[PHNUTR-L] Proton Pump Inhibitors Linked Anew to C.
Kathrynne Holden, MS, RD
fivestar at nutritionucanlivewith.com
Thu Sep 28 07:54:00 PDT 2006
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Proton Pump Inhibitors Linked Anew to C. Difficile-Associated Disease
By Crystal Phend, Staff Writer, MedPage Today
MONTREAL, Sept. 27 -- There is new evidence that proton pump inhibitors
are important contributors to the likelihood of Clostridium
difficile-associated disease. H2-receptor antagonists were exonerated.
* Explain to interested patients that this study adds evidence to
the contention that proton pump inhibitors are important contributors to
the likelihood of Clostridium difficile-associated disease.
* Inform interested patients that this study does not settle the
controversial issue and that a prospective, blinded, controlled
interventional study may be needed to do so.
Proton pump inhibitor exposure increased the odds of C.
difficile-associated disease 3.5-fold, reported Sandra Dial, M.D.,
M.Sc., of the Royal Victoria Hospital in Montréal, and colleagues, in
the Sept. 26 issue of the Canadian Medical Association Journal. They did
not find a significant increase in risk from H2-receptor antagonist
therapy (OR 1.4, 95% CI 0.8 to 2.5).
Antibiotic exposure remained a significant factor in the development of
C. difficile-associated disease, she and colleagues reported.
Although some studies have found proton pump inhibitors to be second
only to antibiotic therapy as a risk factor for C. difficile-associated
disease, other researchers have dismissed the link.
The case-control study by Dr. Dial and colleagues tracked prescriptions
for oral vancomycin with British patients to define community-acquired
C. difficile-associated disease, which ranges from mild diarrhea to
Prior antibiotic exposure yielded an odds ratio of 8.2 (95% CI 6.1 to
11.0) as expected, but 45% of the C. difficile-associated disease cases
were not exposed to antibiotics within 90 days before vancomycin
"Even when sophisticated molecular typing and studies of pathogenesis
have been applied to clonal outbreaks, controversy has ensued over the
relative contribution of antibiotic resistance, environmental and hand
hygiene, and isolation of cases," said microbiologist Richard
Cunningham, Ph.D., of Derriford Hospital in Plymouth, England, in an
"Add to this increasingly polarized debate the issue of proton pump
inhibitors. In some studies, use of these drugs has been found to be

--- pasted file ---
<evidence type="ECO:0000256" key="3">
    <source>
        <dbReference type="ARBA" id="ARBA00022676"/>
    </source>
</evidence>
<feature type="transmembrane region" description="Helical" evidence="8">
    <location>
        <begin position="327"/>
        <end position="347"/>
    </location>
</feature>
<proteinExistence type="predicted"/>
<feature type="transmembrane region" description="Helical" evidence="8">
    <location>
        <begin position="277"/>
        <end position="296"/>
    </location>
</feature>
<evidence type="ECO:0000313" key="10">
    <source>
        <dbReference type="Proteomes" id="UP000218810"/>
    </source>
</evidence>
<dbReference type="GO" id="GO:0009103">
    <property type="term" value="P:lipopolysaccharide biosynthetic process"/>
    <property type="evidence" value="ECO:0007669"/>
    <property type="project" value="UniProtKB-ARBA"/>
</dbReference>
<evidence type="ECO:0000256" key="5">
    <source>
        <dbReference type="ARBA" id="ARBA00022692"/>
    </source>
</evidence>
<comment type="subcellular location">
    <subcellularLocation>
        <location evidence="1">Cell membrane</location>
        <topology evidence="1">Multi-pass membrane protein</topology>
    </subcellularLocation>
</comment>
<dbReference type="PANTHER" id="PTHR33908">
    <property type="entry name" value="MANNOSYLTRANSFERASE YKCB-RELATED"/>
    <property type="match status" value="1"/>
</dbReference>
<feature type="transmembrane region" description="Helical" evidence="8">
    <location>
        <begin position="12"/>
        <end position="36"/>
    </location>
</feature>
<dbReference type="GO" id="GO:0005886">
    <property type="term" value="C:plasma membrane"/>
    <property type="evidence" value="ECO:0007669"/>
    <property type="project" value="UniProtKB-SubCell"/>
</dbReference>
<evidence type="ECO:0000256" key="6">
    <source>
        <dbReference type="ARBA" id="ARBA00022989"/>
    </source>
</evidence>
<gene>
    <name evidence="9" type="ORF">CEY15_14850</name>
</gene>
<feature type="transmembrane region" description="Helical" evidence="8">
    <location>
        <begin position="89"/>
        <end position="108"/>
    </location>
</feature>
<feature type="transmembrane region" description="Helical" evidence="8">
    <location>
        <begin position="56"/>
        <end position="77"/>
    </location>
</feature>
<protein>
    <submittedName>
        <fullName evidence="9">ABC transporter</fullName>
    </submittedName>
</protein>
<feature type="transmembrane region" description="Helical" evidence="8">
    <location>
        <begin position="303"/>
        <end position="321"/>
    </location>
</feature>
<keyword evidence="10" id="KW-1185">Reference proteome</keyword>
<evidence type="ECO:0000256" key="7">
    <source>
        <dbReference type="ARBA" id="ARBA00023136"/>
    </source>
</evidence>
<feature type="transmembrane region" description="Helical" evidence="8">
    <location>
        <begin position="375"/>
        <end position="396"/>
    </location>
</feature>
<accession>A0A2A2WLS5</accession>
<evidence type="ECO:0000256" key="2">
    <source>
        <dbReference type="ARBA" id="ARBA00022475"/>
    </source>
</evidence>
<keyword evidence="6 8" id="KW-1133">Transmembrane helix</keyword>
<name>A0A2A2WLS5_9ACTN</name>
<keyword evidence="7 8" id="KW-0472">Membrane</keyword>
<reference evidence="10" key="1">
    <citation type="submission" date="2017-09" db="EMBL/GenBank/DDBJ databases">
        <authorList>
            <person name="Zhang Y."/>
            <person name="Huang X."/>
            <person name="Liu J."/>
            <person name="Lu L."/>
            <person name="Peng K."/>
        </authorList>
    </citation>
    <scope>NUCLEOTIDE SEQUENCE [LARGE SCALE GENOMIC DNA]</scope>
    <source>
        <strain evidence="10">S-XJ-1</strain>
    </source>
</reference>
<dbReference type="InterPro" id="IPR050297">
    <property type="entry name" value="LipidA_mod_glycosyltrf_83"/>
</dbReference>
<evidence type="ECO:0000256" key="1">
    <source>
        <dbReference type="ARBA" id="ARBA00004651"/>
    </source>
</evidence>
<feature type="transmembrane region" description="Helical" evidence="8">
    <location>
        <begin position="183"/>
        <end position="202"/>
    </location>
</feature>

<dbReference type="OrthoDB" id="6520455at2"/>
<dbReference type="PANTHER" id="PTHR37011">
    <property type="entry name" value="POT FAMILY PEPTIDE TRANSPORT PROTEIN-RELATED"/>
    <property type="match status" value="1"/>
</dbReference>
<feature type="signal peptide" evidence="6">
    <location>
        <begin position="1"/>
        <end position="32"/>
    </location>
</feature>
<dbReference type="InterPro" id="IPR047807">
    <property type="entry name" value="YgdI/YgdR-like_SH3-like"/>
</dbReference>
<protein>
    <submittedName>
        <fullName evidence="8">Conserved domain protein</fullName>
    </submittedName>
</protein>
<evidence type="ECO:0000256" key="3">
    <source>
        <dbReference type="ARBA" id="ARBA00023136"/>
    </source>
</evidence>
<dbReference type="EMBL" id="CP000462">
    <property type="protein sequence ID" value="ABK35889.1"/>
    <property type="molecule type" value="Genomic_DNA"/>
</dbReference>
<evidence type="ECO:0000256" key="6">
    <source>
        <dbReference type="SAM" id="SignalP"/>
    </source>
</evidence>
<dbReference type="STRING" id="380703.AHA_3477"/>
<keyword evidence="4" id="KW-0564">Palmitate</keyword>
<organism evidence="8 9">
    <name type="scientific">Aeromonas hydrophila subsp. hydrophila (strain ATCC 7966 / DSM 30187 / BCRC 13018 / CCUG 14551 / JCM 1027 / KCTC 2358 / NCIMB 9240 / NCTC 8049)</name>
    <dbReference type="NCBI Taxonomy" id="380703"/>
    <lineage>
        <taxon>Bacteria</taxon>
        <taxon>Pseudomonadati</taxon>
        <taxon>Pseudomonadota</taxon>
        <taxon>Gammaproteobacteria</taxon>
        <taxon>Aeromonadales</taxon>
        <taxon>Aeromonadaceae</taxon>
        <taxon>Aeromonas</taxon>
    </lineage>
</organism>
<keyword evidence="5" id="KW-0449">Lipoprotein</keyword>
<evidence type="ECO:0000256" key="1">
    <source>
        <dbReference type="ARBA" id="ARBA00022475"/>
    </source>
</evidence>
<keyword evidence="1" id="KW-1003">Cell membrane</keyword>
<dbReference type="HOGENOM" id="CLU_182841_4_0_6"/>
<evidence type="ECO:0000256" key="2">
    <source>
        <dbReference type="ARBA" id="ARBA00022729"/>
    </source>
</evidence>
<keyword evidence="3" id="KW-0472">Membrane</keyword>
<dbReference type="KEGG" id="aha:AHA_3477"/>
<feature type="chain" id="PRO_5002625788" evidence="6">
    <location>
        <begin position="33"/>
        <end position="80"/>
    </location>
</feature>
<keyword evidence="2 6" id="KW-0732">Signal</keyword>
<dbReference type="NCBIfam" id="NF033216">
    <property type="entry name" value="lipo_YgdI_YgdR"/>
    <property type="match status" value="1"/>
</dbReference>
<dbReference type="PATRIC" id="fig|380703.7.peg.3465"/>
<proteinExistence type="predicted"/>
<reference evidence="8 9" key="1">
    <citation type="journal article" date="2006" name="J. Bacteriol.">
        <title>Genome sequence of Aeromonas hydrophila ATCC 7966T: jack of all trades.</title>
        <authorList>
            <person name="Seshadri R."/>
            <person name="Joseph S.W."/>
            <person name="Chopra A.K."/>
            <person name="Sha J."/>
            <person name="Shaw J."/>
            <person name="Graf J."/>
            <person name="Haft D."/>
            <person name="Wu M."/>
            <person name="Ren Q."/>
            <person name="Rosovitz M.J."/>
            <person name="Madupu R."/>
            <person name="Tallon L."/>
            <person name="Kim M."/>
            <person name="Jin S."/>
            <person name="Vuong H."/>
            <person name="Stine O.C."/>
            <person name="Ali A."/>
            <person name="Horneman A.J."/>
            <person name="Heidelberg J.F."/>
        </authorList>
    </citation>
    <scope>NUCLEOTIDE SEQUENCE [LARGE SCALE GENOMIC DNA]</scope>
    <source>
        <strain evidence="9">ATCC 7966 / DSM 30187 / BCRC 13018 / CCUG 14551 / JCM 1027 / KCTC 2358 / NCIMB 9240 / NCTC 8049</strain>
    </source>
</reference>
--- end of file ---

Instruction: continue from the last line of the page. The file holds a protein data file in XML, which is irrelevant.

second only to antibiotic therapy as a risk factor for C.
difficile-associated disease, whereas other researchers have dismissed
use of proton pump inhibitors as merely reflecting confounding variables
such as age and prolonged hospital stay."
The current study included 317 patients in the United Kingdom's General
Practice Research Database who had not been admitted to a hospital in
the year before their first oral vancomycin prescription, recorded in
the database from 1994 to 2004. Patients who had a clinical diagnosis or
toxin-positive laboratory result recorded 30 days to a year before the
prescription date were excluded as possible relapses. The mean age was
65.0 years and female gender predominated.
Each case was matched to up to 10 control subjects selected from the
database who attended the same general practice, were matched by age,
had not been admitted to the hospital in the year prior, had not
received a prescription for oral vancomycin therapy and were neither
toxin positive nor had had a clinical diagnosis of C.
Proton pump inhibitor use was present in 19.2% of cases and 5.0% of the
3,167 controls. H2-receptor antagonist therapy was used by 7.3% of cases
and 3.5% of controls.
All odds ratios were adjusted for gender, concurrent prescriptions for
non-steroidal anti-inflammatory drugs or aspirin, and for comorbid
conditions including inflammatory bowel disease, diverticular disease,
peptic ulcer disease, gastresophageal reflux disease, Helicobacter
pylori-associated disease, cancer, and methicillin-resistant
Staphylococcus aureus infection.
Other factors that were significantly more common in cases than controls
included history of renal failure, inflammatory bowel disease and cancer
and previous diagnosis of methicillin-resistant S. aureus infection.
The researchers noted that defining C. difficile-associated disease by
vancomycin prescription may have biased the results. Metronidazole is
suggested as the first-line agent for the treatment of C.
difficile-associated disease and is significantly less expensive than
vancomycin, so the study may have unintentionally looked at only more
Also, if vancomycin was prescribed as a second-line agent to failed
antibiotic therapies, this could have increased the estimated effect of
exposure to previous antibiotic agents. Indeed, compared to other
studies using different definitions of C. difficile-associated disease,
there was a higher proportion of patients who had previously been
exposed to antibiotics among cases: 55% versus 34% defined by a positive
toxin assay result and 38% defined by physician diagnosis.
Yet defining C. difficile-associated disease by vancomycin prescription
is "reasonable, because [it] is the only indication for this antibiotic
by this route," commented Dr, Cunningham.
However, he cautioned that this study does not definitively answer
whether proton pump inhibitors are causally linked to C.
difficile-associated disease. "Opinions are so polarized on this issue
that only a prospective, blinded, controlled interventional study is
likely to resolve it," he wrote.
The study was funded by the Canadian Institutes of Health Research and
the Canadian Foundation for Innovation.
Kathrynne Holden, MS, RD < fivestar at nutritionucanlivewith.com >
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